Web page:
Friday, March 26, 2010

The National Pastime… Baseball and Lawns

Your lovely lawn and baseball…. what’s the connection? I am not talking about the days you spent as a kid tossing the ball around. Nope, I am talking about crabgrass and grubs and dandelions.

Marketing experts have probably figured something out…. Guys take care of the lawn and guys listen to baseball on the radio. So it is not surprising to hear lawn care advice when these two come together. For the past three weeks I have been advised to apply crabgrass control or meet certain disaster from the claws of crabgrass. I guess I can’t blame the marketers… their crabgrass control timing is in the ballpark. A bit early, but with crabgrass control it is better to be early than late. Factor in the procrastination factor and other manly distractions and I understand the marketing strategy.

Crabgrass is an annual grass that germinates when soil warms to a critical temperature. The date varies from year to year but in Southeastern PA but is reliably after the team comes north for opening day. Sometimes weeks after. But to be on the safe side, and since most of the preemerge products will not control crabgrass after it has emerged and all of the products require Mother Nature to water them in... getting the job done before you get a look a the fifth starting pitcher is a good idea. If crabgrass applications begin to conflict with the federal tax deadline you are skating on thin ice.

Before we tackle the crabgrass herbicide options though, let’s step back and ask a question. Got crabgrass? If you have not observed crabgrass in your lawn for the last several years and your lawn is reasonably dense, shift you attention to the bull pen problems or the backup catcher instead. Not every lawn needs preemerge crabgrass control every year. Putting your efforts into growing dense turf and raising the mowing height can eliminate the potential crabgrass problem. Get a Penn State soil test and follow the recommendations. Kick the deck up a notch. Lime, fertilizer and proper mowing height are the basis of lawn weed management.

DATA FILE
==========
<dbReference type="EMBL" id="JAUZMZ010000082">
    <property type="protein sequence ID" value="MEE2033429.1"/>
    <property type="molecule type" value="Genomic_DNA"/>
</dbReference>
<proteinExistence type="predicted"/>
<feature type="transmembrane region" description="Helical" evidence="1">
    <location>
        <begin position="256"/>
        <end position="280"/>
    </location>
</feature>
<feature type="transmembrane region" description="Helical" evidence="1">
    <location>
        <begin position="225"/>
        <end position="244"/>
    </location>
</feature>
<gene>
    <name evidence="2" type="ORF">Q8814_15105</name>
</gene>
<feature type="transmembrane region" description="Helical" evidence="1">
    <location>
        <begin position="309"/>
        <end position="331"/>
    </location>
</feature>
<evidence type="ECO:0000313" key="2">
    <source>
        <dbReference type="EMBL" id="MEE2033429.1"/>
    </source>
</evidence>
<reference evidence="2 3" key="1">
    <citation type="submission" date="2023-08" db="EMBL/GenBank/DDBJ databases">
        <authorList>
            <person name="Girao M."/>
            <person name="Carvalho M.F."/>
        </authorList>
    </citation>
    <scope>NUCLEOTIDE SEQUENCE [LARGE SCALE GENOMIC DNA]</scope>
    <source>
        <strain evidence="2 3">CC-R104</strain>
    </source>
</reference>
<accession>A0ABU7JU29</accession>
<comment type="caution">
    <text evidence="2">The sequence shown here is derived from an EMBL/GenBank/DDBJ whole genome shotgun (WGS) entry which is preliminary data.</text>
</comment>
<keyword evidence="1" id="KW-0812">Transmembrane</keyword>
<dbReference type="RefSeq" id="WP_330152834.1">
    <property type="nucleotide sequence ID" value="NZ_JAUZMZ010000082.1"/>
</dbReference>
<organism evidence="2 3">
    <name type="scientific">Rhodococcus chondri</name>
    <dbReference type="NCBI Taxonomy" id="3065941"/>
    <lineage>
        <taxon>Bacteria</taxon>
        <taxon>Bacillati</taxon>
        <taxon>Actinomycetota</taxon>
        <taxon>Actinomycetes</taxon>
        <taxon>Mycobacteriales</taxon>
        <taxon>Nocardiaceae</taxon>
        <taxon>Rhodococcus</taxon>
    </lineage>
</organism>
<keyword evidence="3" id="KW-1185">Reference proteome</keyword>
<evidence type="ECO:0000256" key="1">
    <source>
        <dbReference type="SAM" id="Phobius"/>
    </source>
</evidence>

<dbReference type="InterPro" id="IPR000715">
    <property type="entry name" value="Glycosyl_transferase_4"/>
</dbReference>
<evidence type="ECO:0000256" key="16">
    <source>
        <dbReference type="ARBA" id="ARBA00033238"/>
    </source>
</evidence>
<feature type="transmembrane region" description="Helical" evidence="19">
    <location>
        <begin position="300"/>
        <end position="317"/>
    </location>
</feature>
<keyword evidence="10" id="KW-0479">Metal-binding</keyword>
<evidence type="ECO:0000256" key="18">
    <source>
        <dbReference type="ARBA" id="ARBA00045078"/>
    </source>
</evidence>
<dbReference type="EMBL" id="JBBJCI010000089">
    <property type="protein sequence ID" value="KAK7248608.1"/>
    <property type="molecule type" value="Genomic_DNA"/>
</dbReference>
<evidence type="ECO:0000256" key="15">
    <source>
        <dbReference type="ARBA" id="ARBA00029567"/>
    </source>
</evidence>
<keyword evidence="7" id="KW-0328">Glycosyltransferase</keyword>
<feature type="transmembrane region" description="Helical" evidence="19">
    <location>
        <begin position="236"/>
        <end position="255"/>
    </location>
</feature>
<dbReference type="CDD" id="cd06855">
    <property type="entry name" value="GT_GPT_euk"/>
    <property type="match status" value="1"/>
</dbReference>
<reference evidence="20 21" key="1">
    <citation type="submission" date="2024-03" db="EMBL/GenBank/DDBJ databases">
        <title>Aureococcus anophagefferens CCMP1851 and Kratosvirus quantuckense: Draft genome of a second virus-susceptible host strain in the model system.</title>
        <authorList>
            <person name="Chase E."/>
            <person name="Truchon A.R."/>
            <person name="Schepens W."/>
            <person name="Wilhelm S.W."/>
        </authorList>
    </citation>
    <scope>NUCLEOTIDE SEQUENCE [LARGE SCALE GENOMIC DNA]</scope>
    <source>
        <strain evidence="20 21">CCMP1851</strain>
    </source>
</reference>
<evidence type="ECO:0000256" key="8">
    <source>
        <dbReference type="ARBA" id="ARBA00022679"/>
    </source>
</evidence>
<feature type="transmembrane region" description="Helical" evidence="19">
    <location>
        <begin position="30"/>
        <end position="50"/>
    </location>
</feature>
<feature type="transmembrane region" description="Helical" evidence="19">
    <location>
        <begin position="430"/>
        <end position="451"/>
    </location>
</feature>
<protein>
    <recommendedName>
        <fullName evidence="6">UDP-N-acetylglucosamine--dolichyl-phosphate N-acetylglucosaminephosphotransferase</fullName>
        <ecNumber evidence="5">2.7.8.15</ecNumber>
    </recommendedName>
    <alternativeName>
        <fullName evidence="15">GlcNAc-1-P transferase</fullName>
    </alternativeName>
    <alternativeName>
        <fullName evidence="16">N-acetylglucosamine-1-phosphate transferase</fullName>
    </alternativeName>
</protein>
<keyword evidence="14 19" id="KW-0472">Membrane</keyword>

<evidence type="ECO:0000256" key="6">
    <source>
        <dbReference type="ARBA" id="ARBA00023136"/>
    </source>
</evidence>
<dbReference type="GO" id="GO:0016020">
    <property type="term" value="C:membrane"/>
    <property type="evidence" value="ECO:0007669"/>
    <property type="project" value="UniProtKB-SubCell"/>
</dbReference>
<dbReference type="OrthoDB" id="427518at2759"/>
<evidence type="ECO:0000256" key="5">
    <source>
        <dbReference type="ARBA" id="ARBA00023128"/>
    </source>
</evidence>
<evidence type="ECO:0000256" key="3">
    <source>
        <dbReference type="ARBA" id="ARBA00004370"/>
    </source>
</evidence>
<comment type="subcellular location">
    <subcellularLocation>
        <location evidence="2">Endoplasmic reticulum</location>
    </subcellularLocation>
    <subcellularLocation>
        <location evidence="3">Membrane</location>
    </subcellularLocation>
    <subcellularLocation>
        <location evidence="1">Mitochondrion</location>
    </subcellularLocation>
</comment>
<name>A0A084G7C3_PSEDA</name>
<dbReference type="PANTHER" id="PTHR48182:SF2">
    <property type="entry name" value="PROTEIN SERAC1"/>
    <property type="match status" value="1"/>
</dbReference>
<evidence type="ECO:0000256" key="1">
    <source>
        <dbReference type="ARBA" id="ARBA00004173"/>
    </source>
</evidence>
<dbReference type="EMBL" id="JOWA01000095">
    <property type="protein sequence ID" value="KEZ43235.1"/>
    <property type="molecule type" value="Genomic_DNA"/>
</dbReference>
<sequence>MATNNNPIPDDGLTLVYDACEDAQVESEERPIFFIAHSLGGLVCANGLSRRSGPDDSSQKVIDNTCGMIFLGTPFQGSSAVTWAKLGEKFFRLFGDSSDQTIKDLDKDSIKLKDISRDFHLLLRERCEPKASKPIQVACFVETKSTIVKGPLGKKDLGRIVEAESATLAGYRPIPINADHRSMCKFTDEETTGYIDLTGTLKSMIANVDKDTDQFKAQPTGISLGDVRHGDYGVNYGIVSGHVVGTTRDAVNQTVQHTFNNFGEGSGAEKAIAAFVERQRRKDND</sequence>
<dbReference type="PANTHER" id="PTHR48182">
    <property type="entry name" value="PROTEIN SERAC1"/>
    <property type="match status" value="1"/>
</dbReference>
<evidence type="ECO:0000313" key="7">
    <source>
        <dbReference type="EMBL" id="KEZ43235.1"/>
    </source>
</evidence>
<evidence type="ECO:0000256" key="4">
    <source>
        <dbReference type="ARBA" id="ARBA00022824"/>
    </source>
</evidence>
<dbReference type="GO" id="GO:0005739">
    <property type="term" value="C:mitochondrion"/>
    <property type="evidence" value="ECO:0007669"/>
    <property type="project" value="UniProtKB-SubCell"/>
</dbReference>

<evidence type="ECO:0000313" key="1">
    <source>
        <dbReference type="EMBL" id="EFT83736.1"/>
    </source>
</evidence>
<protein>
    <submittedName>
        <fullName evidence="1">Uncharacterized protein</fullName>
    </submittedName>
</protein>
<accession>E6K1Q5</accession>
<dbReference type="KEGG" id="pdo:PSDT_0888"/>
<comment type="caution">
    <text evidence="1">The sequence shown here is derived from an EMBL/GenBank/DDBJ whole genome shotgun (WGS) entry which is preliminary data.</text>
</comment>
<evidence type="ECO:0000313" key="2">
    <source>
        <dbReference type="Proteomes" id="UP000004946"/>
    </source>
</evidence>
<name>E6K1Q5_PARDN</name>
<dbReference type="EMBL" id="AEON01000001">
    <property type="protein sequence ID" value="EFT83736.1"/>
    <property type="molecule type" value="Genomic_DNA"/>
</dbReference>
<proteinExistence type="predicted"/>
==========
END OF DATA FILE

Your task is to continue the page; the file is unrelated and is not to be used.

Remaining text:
OK, assuming you require crabgrass control, what are your options? This publication describes pre-emergence herbicides that will do the job. There are many options including one (dithiopyr) for major league procrastinators! You can apply this one before or after crabgrass germination and still get excellent control. Most of these products are sold as an additive to fertilizer. Or you can hire a lawn care company to do the job for you.

Next up… grub control. Another manly endeavor brought to you by salesmen who know their audience. I’ll try to talk you out of that another time.


Anonymous said...

I have had crabgrass problems for a few years now and have tried all type of controls (pre & post emergent) with little success. I am also trying to overseed this year to fill in gaps left by dead & overbearing crabgrass. My question is: I was planning on seeding with Preen Crabgrass Preventer with seed starter (has Tupersan in it) I am just not sure when and if to go this route. Should I do it now or right before May 1st? or should I be looking at another way to tackle this problem. I live in Media, PA
Thanks, Chris

Scott Guiser said...

Yes, you can use Tupersan (siduron) at the time of seeding and get some control of crabgrass. Not as good as the other products but this is your only choice ( others would kil you new seeding) and not a bad idea if seeding in the spring.
I'd wait until mid April when soil has warmed up a bit.
Note that grass seed must be in contact with soil to germiante. Simply scattering seed on the surface is useless. Slit seed (rent the tool) or somehow loosen soil, seed and firm soil for good germination.
Fall is a better reseeding time... no crabgrass to deal with.